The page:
Cynthia Hoang


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February 2017 - March 2017


A Designlab UX Academy Case Study: Healthcare Initiative (GHI)


User Experience Designer
Interaction Designer
Interface Designer


Pencil, Pen, Paper
Adobe Photoshop
Usability Hub


Asthma, a chronic inflammatory condition characterized by the swelling and narrowing of the airways towards the lungs, affects approximately 24 million adults and children in the US (as of 2017). It is a response to specific triggers, causing individuals to experience symptoms such as coughing, wheezing, chest tightness, and shortness of breath. Triggers vary per person, but are commonly set off by allergens, sub-optimal air quality, and exercise. 
For those with severe asthma, it is imperative to track and log in experiences to predict the status of their condition. Thankfully, the healthcare industry is working with new technology in developing affordable and easily accessible devices to aid users, most of which come in the form of a wearable device with a compatible application to track necessary metrics.


The focus of this case study is on designing a mobile application for a product called 'AMMA' or Asthma Monitoring and Management App. The app - combined with its wearable device - serves as the ultimate companion to asthmatic users. GHI has already developed the appropriate technology, but requires human-centered design to fully meet the wants and needs of wearers. 


  • to increase desirability as it is not common among asthmatics to depend on tracking applications

  • to aid those inflicted with chronic asthma through prevention and swift action.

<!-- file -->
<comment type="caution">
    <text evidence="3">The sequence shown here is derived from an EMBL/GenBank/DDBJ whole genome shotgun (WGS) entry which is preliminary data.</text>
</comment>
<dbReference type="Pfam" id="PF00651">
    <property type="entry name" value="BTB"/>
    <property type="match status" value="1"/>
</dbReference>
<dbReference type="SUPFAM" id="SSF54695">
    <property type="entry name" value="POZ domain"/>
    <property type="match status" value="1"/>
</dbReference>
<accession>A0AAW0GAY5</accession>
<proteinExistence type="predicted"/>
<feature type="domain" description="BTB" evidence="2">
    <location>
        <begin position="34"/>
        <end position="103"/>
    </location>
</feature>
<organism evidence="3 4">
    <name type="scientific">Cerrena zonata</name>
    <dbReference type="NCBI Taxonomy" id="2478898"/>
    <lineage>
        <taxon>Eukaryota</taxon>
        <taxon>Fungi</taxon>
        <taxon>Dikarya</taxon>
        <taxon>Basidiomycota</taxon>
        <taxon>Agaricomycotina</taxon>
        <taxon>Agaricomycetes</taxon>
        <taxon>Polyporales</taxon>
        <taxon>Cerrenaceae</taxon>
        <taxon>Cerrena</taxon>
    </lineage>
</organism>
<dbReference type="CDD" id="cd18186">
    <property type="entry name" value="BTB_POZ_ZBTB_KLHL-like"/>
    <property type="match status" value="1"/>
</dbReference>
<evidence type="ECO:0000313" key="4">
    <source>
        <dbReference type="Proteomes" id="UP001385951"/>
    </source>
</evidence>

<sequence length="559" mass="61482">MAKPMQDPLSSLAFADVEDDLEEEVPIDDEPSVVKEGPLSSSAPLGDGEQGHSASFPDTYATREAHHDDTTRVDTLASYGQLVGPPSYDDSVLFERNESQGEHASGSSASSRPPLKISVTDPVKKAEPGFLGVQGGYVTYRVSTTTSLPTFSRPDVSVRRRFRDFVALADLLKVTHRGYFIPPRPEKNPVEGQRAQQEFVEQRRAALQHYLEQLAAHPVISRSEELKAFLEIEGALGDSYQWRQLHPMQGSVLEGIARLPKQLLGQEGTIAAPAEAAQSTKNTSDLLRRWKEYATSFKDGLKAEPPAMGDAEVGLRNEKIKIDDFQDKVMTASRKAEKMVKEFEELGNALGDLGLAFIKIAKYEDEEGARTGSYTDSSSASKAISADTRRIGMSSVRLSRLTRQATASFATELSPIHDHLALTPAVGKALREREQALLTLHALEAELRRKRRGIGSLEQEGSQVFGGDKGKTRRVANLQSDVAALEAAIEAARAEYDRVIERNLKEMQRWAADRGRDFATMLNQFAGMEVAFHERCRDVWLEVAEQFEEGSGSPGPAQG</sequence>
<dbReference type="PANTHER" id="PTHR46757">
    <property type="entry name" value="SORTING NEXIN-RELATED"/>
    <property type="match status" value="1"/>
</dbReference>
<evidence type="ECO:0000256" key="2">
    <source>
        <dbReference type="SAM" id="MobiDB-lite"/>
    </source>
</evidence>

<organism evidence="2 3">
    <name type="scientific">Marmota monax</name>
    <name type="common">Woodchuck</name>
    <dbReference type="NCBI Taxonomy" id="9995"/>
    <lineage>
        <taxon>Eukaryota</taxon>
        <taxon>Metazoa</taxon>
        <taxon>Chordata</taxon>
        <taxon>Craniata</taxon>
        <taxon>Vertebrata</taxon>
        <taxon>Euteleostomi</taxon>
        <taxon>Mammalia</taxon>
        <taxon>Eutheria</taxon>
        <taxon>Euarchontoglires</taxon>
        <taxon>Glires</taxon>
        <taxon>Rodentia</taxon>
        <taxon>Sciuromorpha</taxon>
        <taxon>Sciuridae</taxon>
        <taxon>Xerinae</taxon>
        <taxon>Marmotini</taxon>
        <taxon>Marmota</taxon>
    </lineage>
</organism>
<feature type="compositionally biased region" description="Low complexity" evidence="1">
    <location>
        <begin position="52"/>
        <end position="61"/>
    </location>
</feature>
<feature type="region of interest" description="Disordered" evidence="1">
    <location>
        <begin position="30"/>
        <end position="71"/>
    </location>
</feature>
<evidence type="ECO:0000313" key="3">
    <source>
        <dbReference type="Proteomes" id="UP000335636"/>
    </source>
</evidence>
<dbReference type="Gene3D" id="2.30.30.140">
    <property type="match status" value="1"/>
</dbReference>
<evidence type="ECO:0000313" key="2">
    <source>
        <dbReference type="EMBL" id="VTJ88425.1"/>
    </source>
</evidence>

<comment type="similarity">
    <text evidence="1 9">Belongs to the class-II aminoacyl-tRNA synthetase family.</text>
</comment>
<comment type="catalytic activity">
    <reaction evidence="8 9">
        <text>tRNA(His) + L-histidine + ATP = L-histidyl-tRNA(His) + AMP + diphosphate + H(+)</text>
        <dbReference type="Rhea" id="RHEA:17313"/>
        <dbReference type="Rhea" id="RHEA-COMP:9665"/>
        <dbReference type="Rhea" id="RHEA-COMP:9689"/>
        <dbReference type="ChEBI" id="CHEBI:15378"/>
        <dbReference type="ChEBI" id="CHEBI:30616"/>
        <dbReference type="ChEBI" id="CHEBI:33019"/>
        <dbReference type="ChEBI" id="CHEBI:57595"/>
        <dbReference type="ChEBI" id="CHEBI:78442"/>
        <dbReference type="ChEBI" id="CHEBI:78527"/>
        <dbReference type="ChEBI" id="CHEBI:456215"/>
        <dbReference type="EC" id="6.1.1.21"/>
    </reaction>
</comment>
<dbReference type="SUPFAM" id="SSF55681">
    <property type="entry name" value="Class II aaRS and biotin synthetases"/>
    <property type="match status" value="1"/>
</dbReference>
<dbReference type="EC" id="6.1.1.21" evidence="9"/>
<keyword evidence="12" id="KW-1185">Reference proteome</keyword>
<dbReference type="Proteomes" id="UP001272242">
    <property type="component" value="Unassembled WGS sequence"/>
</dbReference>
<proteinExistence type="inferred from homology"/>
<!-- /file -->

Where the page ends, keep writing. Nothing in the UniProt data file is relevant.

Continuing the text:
The product is centered on prevention by monitoring and providing the user necessary information in keeping their health in check and asthma attacks at bay, but in cases of emergency the app also serves as an aid in seeking prompt medical attention. This should allow users to feel secure throughout their daily activities, providing them a greater sense of freedom and independence as they can be more mindful of their condition's progress.

Ultimately, this app should help reduce hospitalization visits and mortality rates.




My process began with preliminary background research and several one-on-one interviews. I looked for individuals with severe conditions--those most likely in need of tracking their symptoms.  In addition, I interviewed caretakers and a practicing internist to help shape the priorities of the product's design.

Looking at the current top competitors in the market and forming a comparative analysis, I planned out a strategy blueprint in approaching the ideation process.


With the information I had gathered, I formulated the following site map.


I proposed two user flows for testing:

  1. Daily logging and reviewing existing entries

  2. Emergency


I created low-fidelity wireframes for my prototype and tested the two flows, providing testers with the following three tasks:

  1. Fill out an entry for March 10th.

  2. Check your action plan.

  3. You are experiencing a severe asthma attack. What do you do?

I continued to iterate the model based on the feedback I received from tests.

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UI Hifi mockups

I was inspired by the expansiveness of the sky and its gradients, ultimately deciding on a purple-blue variant. I didn’t want the UI to seem too clinical as most medical apps appear cold, stiff, and outdated. This being an application that should encourage a user to log in daily, I wanted a more modernized UI that is simple and engaging since users are more likely to keep up with an app featuring gamified interactions.


There were a couple challenges along the way as I was pressed on time (e.g. I found it difficult finding a sufficient number of severe asthmatics to interview in the area), but overall managed to deliver a product that according to testers was "straightforward and easy to use.”